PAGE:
A Wedding Veil, an Ironing Board and Plenty of Prayers

It is just a few hours before my youngest niece’s wedding. I am in my sister’s house in Oklahoma City, where chaos is spreading like wildfire as last-minute preparations are underway.

There are too few shower stalls for the people who need them, and not enough mirrors. The bride and her sister are huddled in the main bathroom experimenting with lipstick shades, while the youngest nephew chases the dog through the house.

“What can I do to help?” I ask my sister, the stressed-out mother of the bride.

She has that glazed look in the eyes, which often strikes mothers who have been planning a wedding for months, and now realize they have three hours to go.

Much to my chagrin, she unearths a bag from the closet and hands me a thoroughly crumpled wedding veil.

“Would you iron it?”

“Of course,” I reply confidently, while inside I’m praying: Oh, Lord, please help me! Don’t let me burn this veil, because it’s the only one my niece has, and there’s no time to get another one.

I fill the iron with water and then position the veil on the board with trembling hands. Frankly, I am not the world champion when it comes to ironing.

In fact, I’ve been known to spend months avoiding the mountain of clothing growing ever higher on my own ironing board at home.

Then, just as I am about to begin, there comes an answer to my prayer: My aunt and her daughter enter the room and join me by the board.

“Move the iron from side to side,” Aunt Rita advises. “And put a cloth over the veil, so you won’t burn it,” my cousin Julie adds.

The three of us now are huddled over the board with advice streaming out as plentifully as steam. One pair of hands steadies the veil and another positions the cloth, and I’m sure we’re all uttering our own versions of silent prayers.

And then it hits me: This scenario truly is what weddings are all about.

Relatives come from various parts of the globe to take up their posts. The women decorate tables, frost the cakes, and do all the last-minute things needed for the reception.

Meanwhile, the men haul the heavy presents to the church and make sure the kids don’t kill each other.

Weddings remind me of how much we need one another. A bride needs other folks to help her calm her pre-wedding jitters, just as she needs an extra set of hands to zip up the back of her long white dress.

How telling it is that in Scripture, after God placed Adam in the Garden of Eden, he quickly created Eve to start the very first family. “It is not good for man to be alone,” God declared.

That first family had troubles as all families do. Adam and Eve left the garden in shame—and one of their beloved sons killed the other. So, right from the get-go, it was obvious: Living in a family takes plenty of prayer and hard work.

You have to work together and make compromises. Heed the advice of older folks as they steer your hands this way and that. And when you get burned, as you surely will, you have to ask forgiveness.

Later that day, with family and friends looking on, my precious niece appeared on the arm of her loving father. I smiled as I noticed that the veil covering her face was all fluffed out and perfectly ironed.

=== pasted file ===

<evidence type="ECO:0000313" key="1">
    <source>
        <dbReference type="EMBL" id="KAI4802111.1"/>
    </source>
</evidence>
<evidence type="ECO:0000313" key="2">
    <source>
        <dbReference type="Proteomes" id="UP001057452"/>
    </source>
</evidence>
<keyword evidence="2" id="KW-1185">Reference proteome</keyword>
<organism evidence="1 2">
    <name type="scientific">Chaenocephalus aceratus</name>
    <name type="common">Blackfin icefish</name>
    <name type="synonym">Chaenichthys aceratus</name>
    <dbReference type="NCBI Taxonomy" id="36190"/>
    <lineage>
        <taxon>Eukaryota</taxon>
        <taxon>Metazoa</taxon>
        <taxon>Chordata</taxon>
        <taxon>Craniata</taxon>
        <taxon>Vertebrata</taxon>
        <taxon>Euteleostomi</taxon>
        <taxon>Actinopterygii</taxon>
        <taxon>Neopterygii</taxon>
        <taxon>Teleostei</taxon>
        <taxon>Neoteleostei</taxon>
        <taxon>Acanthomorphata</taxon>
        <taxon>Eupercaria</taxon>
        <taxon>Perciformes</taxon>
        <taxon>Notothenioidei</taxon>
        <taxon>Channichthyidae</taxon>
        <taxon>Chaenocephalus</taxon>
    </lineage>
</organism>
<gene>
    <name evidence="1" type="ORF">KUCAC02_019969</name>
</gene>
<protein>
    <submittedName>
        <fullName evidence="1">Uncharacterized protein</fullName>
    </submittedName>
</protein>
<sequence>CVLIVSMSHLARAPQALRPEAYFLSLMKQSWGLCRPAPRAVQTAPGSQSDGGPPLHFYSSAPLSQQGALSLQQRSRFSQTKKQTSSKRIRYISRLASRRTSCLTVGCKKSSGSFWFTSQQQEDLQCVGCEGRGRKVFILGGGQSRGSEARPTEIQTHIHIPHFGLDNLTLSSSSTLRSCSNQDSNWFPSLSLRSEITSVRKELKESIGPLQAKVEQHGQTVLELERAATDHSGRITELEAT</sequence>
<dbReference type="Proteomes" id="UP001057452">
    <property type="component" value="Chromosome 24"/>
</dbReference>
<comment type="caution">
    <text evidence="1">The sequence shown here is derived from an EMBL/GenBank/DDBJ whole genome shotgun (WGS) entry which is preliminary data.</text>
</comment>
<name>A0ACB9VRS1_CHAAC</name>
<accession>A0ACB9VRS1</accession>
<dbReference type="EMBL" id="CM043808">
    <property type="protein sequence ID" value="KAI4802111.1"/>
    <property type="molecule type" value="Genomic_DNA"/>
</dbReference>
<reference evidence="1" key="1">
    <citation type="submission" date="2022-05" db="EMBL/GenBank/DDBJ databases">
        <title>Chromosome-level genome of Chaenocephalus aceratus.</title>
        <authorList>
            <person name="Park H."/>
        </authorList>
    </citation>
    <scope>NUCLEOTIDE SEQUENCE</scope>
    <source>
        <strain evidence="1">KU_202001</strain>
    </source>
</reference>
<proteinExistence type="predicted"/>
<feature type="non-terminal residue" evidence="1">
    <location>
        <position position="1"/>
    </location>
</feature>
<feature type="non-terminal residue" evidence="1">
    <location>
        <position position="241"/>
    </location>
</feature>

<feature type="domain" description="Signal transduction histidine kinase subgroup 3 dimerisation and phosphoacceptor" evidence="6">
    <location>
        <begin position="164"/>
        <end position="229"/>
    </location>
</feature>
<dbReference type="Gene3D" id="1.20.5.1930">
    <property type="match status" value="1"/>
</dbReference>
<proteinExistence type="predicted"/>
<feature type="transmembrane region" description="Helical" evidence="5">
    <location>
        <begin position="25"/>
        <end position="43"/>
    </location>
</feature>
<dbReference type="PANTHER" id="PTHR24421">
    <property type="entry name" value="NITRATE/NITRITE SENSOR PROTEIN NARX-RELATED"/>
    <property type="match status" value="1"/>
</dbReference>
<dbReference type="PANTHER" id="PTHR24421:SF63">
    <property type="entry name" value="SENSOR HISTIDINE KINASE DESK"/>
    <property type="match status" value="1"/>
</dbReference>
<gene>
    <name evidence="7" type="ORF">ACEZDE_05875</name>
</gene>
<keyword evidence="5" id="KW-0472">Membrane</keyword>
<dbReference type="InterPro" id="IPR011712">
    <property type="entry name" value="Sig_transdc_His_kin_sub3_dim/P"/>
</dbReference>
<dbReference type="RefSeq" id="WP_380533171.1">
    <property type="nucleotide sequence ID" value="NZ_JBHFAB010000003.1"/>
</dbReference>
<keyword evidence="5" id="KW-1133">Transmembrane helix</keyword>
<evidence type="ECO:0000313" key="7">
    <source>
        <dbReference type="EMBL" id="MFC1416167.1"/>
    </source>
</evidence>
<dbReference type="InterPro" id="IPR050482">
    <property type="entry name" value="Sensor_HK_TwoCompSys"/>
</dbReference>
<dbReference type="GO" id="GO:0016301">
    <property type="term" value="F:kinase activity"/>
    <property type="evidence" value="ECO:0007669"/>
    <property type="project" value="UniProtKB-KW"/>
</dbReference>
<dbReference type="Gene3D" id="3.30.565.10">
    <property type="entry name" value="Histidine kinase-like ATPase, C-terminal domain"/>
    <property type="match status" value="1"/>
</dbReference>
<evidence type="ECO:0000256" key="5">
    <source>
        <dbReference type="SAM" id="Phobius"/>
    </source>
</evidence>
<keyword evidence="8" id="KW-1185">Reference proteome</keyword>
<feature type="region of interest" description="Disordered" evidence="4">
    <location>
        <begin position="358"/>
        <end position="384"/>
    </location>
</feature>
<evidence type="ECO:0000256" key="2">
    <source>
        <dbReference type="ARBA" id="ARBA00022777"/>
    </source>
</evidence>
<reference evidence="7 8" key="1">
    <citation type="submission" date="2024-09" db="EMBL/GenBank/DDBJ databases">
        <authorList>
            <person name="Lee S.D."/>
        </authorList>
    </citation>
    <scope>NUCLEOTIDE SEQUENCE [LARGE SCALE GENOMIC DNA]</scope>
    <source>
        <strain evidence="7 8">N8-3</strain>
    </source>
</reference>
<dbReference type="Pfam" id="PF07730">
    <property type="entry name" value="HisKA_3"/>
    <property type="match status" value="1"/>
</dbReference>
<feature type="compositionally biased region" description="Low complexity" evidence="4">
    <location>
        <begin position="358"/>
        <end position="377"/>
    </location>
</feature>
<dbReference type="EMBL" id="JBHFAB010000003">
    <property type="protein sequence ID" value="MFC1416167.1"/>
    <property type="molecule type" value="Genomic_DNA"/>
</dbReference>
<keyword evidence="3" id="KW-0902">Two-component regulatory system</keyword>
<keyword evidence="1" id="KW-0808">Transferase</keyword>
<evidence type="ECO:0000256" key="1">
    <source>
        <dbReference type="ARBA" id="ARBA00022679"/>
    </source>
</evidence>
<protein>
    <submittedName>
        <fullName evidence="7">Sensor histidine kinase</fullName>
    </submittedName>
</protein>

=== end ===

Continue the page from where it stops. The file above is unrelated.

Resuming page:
I glanced at my aunt and cousin who were smiling too. Maybe, like me, they were remembering how we created our own small miracle of love earlier that day.

Like families since the beginning of time, we worked together to achieve something that would have been impossible alone. And what we did was much more than simply pressing creases from a garment.

We sent the bride into her new life veiled in love, and we dressed her in grace and prayers.

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About the Author

Lorraine is the author of “The Abbess of Andalusia: Flannery O’Connor’s Spiritual Journey.” She also has written three mysteries, most recently “Death Dons a Mask.” Her email is lorrainevmurray@yahoo.com. All of her books can be seen on her website is www.lorrainevmurray.com.

Lorraine V. Murray grew up in Miami, and graduated from Immaculata Academy High School. One of the nuns there predicted that if Lorraine went to a secular college, she would be in great danger of losing her faith. Lorraine thought that was funny, but in fact the sister’s prediction came true.

Majoring in English at the University of Florida, Lorraine bid farewell to her Catholicism when she was 19. She went on to get a Ph.D. in philosophy and became a radical feminist and atheist for over 20 years.

After teaching courses in English and philosophy on the college level, Lorraine worked as an editor in a university publications office. In her forties, the Lord called her back to her Catholic roots, and she went on to write about her conversion journey in her book “Confessions of an Ex-Feminist.”

Her recent books are "Death of a Liturgist," a fun-filled mystery featuring murder and mayhem in a Georgia parish, and "The Abbess of Andalusia," which explores Flannery O'Connor's Catholic journey. All her books can be seen at www.lorrainevmurray.com (link provided below).

Lorraine writes regular columns for the religion section of “The Atlanta Journal-Constitution” and “The Georgia Bulletin.” She lives in Decatur, Georgia, with her husband, Jef, a Tolkien artist and book illustrator. In her spare time, she bakes bread, watches hummingbirds, and chases squirrels out of her garden.

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